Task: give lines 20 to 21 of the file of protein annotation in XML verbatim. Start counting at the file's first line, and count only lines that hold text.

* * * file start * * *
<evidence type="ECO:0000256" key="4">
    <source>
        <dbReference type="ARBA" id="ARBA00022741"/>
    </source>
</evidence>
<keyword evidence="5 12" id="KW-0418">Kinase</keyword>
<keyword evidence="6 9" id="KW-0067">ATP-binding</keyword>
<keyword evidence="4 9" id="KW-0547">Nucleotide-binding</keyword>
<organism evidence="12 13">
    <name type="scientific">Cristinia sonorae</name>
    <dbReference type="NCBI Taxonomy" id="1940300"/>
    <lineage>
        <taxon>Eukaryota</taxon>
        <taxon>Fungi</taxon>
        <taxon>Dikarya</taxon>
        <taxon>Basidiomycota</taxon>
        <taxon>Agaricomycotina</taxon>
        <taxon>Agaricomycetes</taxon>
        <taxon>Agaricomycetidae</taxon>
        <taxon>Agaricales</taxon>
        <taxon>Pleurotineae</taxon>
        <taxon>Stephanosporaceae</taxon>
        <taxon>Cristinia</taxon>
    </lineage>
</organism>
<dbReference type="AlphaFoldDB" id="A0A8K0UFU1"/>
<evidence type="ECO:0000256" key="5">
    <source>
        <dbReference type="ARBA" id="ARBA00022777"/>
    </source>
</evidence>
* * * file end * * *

        <taxon>Agaricales</taxon>
        <taxon>Pleurotineae</taxon>